Lazy. Self-entitled. Unfocused. The youth of today get a lot of slack. But is it totally justified? According to Darren Guarnaccia, not so much.
Millennials and Generation Z get a lot of bad press about their lack of ambition, or unwillingness to pay their dues like Gen Xers and Baby Boomers did. While I can appreciate why some might feel that way as a Gen Xer myself, I also clearly remember getting painted with that same brush in my early twenties as well. It seems every generation feels the following generations are soft and lazy to some extent. But, there is something more to it as well. These younger generations have seen the impossible become possible, and are more empowered than any generation in the past to assert their demands for a better way.
When I was fresh out of college, I was full of all sorts of interesting and crazy ideas. I was ready to change the world, and highly impatient when I was told the world doesn’t work that way, and that I needed to put in my time, and pay my dues. Over time, I fell in line, and patiently earned my stripes. That’s how it happened for most people back then – it was just how the world worked. Back then, I could see all around me the established order of things, and picked my best path to success.
Fast forward to today, and the Millennial and Z generations have witnessed dozens of disruptions that changed the fundamental order of things – at every level of society.
They’ve seen, time after time, the impossible become reality. They’ve borne witness to unrelenting change, and a constant parade of innovation that has reinvented industry after industry.
Take a moment to consider how you’d think differently if you grew up in that era where this was your normal. These young people grew up with the birth of the internet, witnessed the rise of Amazon and the destruction of brick and mortar brands, and saw Uber fundamentally change the way we get transportation.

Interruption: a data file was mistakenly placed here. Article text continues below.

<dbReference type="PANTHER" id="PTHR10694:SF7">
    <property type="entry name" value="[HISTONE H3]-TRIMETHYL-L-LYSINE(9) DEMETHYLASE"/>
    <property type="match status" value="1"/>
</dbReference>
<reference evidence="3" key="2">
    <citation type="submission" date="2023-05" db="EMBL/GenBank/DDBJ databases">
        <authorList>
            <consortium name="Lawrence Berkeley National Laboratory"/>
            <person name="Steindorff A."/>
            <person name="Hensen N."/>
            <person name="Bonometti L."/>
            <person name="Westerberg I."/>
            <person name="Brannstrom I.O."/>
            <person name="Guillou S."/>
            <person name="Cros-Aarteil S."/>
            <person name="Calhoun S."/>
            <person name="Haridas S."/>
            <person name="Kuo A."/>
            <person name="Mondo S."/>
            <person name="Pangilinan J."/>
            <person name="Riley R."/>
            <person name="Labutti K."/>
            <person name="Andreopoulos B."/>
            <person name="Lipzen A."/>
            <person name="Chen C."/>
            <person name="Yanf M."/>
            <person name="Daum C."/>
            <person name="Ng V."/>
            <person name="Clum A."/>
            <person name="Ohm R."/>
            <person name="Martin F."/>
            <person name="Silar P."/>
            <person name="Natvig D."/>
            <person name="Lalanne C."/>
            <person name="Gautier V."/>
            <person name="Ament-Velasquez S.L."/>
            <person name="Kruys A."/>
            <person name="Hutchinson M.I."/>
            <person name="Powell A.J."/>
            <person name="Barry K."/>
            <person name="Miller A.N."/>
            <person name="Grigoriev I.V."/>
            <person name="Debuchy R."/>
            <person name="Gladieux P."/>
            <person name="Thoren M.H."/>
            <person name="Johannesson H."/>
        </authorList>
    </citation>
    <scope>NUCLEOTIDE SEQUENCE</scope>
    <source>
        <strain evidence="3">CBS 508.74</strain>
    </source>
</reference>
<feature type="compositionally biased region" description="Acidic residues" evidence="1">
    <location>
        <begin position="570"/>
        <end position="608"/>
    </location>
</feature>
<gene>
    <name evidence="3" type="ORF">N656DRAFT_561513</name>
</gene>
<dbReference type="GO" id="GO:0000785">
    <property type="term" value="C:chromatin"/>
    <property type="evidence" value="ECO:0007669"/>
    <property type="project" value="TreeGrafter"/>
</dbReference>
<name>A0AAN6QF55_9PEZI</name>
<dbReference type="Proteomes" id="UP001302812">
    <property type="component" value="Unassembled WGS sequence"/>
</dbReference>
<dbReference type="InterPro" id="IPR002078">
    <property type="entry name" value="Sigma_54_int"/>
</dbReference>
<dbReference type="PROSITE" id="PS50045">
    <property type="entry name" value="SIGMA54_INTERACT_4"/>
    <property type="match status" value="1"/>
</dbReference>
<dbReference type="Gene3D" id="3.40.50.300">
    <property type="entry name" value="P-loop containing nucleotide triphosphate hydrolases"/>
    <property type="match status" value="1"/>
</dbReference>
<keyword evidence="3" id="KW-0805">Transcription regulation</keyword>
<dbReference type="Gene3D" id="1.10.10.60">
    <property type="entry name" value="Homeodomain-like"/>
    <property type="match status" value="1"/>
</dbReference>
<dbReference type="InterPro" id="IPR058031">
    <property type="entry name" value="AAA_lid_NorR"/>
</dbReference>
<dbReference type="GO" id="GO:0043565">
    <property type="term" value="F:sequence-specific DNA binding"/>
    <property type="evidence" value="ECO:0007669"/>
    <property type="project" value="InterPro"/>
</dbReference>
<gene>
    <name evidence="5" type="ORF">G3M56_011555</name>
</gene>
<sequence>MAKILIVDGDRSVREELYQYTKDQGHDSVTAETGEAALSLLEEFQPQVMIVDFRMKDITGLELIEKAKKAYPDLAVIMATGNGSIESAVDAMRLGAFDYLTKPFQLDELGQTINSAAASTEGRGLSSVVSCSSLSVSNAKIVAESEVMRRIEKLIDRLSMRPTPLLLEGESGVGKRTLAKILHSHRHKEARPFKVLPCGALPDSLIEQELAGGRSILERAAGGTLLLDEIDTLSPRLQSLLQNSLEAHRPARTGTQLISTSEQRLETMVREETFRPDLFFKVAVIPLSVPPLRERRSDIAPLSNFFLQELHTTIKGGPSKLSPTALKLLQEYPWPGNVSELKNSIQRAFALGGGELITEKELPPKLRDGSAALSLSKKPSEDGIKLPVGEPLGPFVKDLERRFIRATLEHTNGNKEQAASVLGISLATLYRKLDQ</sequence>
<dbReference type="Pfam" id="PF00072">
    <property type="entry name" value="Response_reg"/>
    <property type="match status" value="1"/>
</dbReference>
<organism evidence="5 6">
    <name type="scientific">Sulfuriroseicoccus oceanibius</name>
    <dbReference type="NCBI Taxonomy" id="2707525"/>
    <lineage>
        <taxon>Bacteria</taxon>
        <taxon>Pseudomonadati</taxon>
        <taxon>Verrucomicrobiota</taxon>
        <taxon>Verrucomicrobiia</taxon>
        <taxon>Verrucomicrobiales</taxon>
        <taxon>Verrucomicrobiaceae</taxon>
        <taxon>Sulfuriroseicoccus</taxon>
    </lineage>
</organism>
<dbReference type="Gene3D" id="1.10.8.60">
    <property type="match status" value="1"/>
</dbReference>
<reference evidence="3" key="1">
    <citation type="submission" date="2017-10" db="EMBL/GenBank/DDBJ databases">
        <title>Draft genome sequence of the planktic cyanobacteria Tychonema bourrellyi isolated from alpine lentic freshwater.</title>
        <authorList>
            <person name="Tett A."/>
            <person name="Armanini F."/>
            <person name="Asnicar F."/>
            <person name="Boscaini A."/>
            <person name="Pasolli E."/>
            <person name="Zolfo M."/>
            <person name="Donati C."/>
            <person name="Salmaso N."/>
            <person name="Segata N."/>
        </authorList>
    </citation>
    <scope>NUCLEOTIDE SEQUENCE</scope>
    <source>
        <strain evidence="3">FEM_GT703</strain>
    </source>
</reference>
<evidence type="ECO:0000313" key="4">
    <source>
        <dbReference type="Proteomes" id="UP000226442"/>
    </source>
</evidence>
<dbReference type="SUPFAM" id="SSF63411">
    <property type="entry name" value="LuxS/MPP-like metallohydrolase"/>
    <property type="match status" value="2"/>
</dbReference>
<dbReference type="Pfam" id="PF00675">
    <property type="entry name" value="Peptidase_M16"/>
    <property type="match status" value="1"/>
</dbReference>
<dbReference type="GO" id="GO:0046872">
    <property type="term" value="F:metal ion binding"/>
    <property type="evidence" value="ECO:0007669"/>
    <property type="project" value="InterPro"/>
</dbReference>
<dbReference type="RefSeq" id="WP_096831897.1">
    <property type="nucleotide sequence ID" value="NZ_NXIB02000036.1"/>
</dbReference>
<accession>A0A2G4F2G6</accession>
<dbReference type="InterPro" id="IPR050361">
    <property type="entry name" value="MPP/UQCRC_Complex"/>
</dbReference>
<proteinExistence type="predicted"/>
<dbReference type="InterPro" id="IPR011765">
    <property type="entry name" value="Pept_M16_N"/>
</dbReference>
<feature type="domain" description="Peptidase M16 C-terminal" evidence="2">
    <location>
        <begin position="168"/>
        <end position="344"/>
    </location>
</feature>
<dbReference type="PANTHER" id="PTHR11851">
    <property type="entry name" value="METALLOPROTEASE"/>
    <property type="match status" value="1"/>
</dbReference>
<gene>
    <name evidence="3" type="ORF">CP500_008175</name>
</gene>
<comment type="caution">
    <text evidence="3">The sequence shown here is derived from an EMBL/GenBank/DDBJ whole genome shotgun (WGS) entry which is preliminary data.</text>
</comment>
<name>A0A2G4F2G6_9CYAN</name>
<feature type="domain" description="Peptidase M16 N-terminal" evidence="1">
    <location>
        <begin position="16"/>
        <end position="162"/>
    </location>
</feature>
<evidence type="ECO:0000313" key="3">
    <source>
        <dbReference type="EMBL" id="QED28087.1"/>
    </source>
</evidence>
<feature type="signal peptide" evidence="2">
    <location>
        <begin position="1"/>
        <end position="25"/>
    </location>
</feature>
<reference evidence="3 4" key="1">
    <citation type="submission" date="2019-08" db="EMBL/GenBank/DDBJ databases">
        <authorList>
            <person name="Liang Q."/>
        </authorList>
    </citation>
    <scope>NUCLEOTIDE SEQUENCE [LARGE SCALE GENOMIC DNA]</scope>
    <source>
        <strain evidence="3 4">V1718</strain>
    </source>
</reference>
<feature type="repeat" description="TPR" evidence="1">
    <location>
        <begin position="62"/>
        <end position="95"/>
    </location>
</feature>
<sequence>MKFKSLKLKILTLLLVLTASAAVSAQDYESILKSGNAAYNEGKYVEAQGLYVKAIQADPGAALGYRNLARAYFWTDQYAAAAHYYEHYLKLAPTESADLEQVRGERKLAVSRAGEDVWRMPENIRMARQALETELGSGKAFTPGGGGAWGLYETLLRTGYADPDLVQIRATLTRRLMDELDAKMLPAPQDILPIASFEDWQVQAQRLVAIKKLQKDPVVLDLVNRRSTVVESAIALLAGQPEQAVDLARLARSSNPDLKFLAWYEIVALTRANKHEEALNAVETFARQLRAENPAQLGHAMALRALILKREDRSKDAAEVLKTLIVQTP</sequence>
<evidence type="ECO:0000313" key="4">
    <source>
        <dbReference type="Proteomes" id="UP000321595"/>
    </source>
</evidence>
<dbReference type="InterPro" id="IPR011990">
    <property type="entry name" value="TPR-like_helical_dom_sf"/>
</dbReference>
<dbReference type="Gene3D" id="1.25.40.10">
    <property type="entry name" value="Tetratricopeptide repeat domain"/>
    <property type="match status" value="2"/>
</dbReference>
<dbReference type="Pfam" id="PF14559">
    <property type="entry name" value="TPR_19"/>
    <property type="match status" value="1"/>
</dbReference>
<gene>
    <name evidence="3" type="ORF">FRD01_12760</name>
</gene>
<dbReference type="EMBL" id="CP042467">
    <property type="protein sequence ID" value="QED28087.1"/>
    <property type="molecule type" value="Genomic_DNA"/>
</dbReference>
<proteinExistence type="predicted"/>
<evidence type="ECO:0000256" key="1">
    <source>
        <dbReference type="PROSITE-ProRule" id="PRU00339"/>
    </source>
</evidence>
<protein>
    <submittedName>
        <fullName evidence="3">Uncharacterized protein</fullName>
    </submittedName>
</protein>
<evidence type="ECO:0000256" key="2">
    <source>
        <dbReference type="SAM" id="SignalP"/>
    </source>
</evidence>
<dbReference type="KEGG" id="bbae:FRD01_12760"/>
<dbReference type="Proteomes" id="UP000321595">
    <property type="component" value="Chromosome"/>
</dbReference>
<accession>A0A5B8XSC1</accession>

From the rise of Facebook and the iPhone, to Airbnb and Spotify reinventing the way we go on vacation and listen to music, these people have come to learn that if you don’t like how something works, you can change it. Even things that were fundamental and established for hundreds of years. Nothing is sacred anymore, and that has taught them the power of asking, “Why not?” They’ve learned that “because it’s always been that way” isn’t a defensible answer. They’ve learned they have the power to shape the world at a very early age, and they aren’t afraid to use that power.
So what does that mean? That means these generations march to the beat of their own drum. They aren’t interested in following the career track their parents did. They’ll move to a city that’s cool just to live there, and worry about a job later. They’ll join groups and causes because they speak to them at some level.
What does that mean for you as a brand then? How do you market to these people who feel they have the power of the world in their hands? Why, you let them exercise that power with you of course. You celebrate their individuality and unique needs. More than any other generation before them, you need to understand them and talk with them, not at them. You need to participate with them, invite them into the conversation, and demonstrate how you share their values and beliefs.
These generations won’t tolerate being told this is the way it is. They want optionality. They want to be special. They want you to care about them specifically and what they specifically want from you. They want to feel served, understood and valued. This is true more of these generations than previous generations where this was seen as nice to have. Successful brands will embrace this approach.
As Burger King famously stated in the ’90s, you need to let your customers “have it your way”. Because nothing is sacred, and these young people are asking, “Why not?”